Steps Every Church Must Take NOW: Pt 2


Previously I told you that the Federal Emergency Management Agency (FEMA) is taking steps and providing guidelines to assist Churches in reducing violence or terrorist attacks in their Houses of Worship.


Without a doubt we are living in a crazy world and it seems Churches are receiving the brunt of the attacks. Any Pastor or Church Leader or member that thinks their Church is immune from the actions of insane and demonically influenced pawns, are naïve. It is time we get our heads out of the sand and prepare to protect ourselves and those attending our services.


We have the best Security team in America protecting our events at our ICCM World Theater and Center. Our Security Chief has put together the following steps based upon FEMA’s recommendations, which I suggest that every Church put in action now.


Following are the remainder of the steps every Church must take now to protect themselves:


The Planning Process


Six steps for planning are outlined in the Guide (see Part 1 for website link): (1) Form a Collaborative Planning Team, (2) Understand the Situation, (3) Determine Goals and Objectives, (4) Plan Development, (5) Plan Preparation, Review, and Approval, and (6) Plan Implementation and Maintenance.


Step 1: Form a Collaborative Planning Team


The Guide aptly notes that successful emergency operations occur when a team of individuals and organizations are involved both in planning and execution. Accordingly, it recommends that churches first identify a core planning team that is “small enough to permit close collaboration, yet large enough to be representative of the house of worship, its congregation, and its community partners.” Ideally, the team will include first responders or others who have emergency response expertise, some of whom may be members of the organization. Once the team is identified, team members should determine and clearly define their roles and responsibilities, and should set a regular schedule of meetings.


Step 2: Understand the Situation


Step 2 requires a church to identify the threats and hazards to which it is susceptible, evaluate the risk of those threats and hazards, and then prioritize those risks. To identify threats and hazards, the planning team should draw on the knowledge and expertise of its members as well as community assessments that local and state agencies have conducted.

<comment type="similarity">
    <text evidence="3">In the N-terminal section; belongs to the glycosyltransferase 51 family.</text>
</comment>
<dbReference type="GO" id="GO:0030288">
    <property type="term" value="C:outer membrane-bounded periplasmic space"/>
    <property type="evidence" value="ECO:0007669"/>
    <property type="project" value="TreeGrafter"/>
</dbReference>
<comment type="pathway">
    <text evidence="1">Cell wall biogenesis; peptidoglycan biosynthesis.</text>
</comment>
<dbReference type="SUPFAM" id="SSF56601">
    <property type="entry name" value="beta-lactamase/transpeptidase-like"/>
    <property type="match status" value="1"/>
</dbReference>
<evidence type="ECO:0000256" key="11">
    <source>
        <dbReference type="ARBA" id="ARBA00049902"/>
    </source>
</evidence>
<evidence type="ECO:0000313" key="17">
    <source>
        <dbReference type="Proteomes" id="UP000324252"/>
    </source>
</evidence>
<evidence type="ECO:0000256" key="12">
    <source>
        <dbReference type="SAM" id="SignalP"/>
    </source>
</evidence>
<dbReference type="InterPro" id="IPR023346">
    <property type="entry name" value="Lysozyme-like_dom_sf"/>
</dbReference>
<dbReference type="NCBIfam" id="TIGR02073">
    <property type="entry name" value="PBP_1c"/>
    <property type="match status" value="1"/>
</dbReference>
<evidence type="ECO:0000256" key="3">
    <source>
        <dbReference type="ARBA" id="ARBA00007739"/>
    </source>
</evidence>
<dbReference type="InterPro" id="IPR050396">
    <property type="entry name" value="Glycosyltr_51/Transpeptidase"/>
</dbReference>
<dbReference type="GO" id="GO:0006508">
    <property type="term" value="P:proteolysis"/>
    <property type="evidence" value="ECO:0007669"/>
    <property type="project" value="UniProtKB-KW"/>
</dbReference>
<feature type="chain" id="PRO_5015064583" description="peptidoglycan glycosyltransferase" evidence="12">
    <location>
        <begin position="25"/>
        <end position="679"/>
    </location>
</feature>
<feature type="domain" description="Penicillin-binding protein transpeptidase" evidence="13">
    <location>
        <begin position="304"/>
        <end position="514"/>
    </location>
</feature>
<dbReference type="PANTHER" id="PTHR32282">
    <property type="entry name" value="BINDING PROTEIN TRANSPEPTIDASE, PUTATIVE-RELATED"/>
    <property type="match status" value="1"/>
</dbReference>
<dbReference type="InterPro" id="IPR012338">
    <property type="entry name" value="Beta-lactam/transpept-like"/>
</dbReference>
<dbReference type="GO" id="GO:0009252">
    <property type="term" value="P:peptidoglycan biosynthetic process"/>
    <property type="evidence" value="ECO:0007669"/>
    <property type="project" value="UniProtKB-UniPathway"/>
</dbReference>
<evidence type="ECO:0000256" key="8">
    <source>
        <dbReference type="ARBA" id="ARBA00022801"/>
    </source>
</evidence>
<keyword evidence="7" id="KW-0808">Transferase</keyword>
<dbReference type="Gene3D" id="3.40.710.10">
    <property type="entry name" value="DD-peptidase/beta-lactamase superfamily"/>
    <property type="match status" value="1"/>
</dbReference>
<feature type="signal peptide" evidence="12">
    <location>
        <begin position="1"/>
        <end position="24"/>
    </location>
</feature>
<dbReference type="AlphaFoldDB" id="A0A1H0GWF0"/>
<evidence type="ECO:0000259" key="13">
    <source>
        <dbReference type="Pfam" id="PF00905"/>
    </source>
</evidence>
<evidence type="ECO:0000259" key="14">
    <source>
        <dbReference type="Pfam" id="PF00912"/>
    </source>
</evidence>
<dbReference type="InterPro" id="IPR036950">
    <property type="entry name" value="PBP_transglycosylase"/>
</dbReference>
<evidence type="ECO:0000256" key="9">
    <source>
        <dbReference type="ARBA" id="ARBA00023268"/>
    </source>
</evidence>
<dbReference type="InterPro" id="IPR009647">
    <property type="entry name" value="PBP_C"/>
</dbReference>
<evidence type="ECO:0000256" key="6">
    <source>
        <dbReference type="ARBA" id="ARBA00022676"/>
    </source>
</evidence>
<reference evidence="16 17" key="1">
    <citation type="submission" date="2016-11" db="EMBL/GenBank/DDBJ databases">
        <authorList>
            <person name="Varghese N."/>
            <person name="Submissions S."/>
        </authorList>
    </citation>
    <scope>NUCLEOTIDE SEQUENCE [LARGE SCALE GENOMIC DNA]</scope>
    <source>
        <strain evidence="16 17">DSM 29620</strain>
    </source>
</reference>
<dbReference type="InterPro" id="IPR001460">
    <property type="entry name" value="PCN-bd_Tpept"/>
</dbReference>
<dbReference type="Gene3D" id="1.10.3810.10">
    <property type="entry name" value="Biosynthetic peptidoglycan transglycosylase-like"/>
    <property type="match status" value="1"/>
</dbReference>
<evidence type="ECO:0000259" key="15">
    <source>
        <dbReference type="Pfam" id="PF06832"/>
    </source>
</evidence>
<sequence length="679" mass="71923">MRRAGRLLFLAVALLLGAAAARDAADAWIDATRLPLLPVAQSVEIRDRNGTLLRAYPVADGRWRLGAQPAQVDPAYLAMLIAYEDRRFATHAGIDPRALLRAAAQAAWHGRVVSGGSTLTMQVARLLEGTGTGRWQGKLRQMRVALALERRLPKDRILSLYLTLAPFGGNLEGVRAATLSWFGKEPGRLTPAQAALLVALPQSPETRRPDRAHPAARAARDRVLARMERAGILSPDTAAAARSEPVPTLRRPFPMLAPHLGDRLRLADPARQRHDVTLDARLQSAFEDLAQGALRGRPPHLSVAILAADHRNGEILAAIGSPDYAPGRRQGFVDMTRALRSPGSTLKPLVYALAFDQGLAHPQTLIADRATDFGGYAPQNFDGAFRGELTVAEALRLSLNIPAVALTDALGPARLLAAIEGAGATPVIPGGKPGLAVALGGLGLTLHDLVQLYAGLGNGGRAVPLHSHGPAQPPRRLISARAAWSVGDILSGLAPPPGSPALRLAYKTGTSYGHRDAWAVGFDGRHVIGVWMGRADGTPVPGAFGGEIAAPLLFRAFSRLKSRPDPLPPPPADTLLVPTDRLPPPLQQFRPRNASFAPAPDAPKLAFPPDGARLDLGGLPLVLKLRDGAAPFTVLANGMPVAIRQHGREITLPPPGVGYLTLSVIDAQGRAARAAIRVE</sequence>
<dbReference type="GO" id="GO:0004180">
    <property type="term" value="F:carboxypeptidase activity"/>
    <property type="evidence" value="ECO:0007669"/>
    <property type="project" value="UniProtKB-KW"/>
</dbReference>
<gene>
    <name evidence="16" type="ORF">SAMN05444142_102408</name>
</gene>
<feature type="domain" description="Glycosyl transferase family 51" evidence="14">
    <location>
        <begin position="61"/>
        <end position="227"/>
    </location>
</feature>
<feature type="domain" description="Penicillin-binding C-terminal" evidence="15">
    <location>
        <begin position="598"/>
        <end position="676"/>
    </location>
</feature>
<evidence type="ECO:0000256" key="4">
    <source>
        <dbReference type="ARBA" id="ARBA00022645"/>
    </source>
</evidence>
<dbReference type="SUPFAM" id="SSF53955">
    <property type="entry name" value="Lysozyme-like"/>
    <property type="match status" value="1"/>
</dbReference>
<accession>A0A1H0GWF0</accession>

Once threats and hazards are identified, the team should evaluate the risk that each one poses. “Evaluating risk involves understanding the probability that the specific threat or hazard will occur; the effects the threat or hazard will likely have, including

[each one’s] severity; the time the house of worship will have to warn occupants about the threat or hazard; and how long the threat or hazard may last.” The Guide (see Part 1) suggests organizing this information in a table so that risks can easily be compared and prioritized. Using a table similar to Table 4 on page 24, churches can consider various aspects of each risk and then determine their priority.


Step 3: Determine Goals and Objectives


In Step 3, the team should decide which of the identified threats and hazards it will address in its EOP. It need not address all of them, but should address more than simply those identified as high risk. Once the team has made this determination, it should “develop goals and objectives for each threat or hazard.”


Per the Guide, goals are “broad, general statements that indicate the desired outcome in response to a threat or hazard. Goals are what personnel and other resources are supposed to achieve. Goals also help identify when major activities are complete and what defines a successful outcome.” In contrast, “objectives are specific, measurable actions that are necessary to achieve the goals.”


Goals can be organized according to the focus areas outlined in PPD-8. For example, a prevention goal related to fires might read, “Prevent a fire from occurring in the church.” Objectives associated with this goal could read, (1) “Provide fire prevention training to all persons that use combustible materials or equipment in or around the church” and (2) “Store combustible materials in fireproof containers or rooms.”

Step 4: Plan Development (Identifying Courses of Action)


Step 4 involves developing a course of action for each of the objectives noted in Step 3. The Guide recommends the following steps for this process, as noted in Table 3.


Step 4 also involves identifying the resources necessary for each chosen course of action. Doing so will help churches identify “resource gaps or shortfalls” that they should address.




Developing an EOP is essential for churches. Although the process is tedious, and no doubt time consuming, an adequate and efficient plan can be developed systematically if churches are willing to regularly dedicate some portion of time to evaluating risks and crafting appropriate responses.


Chitwood & Chitwood is the best in the nation at Church Management. Our 78 years of experience has taught us what others do not as yet know. I encourage every Pastor and Church Leader to attend the nearest and soonest Church Management Conference. You will be glad you did. You have no time to waste. Visit us at or call 800-344-0076 to register today. Every moment you delay may be placing your Church and attendees in danger.


Remember, for us, “It is A Ministry—Not A Job!”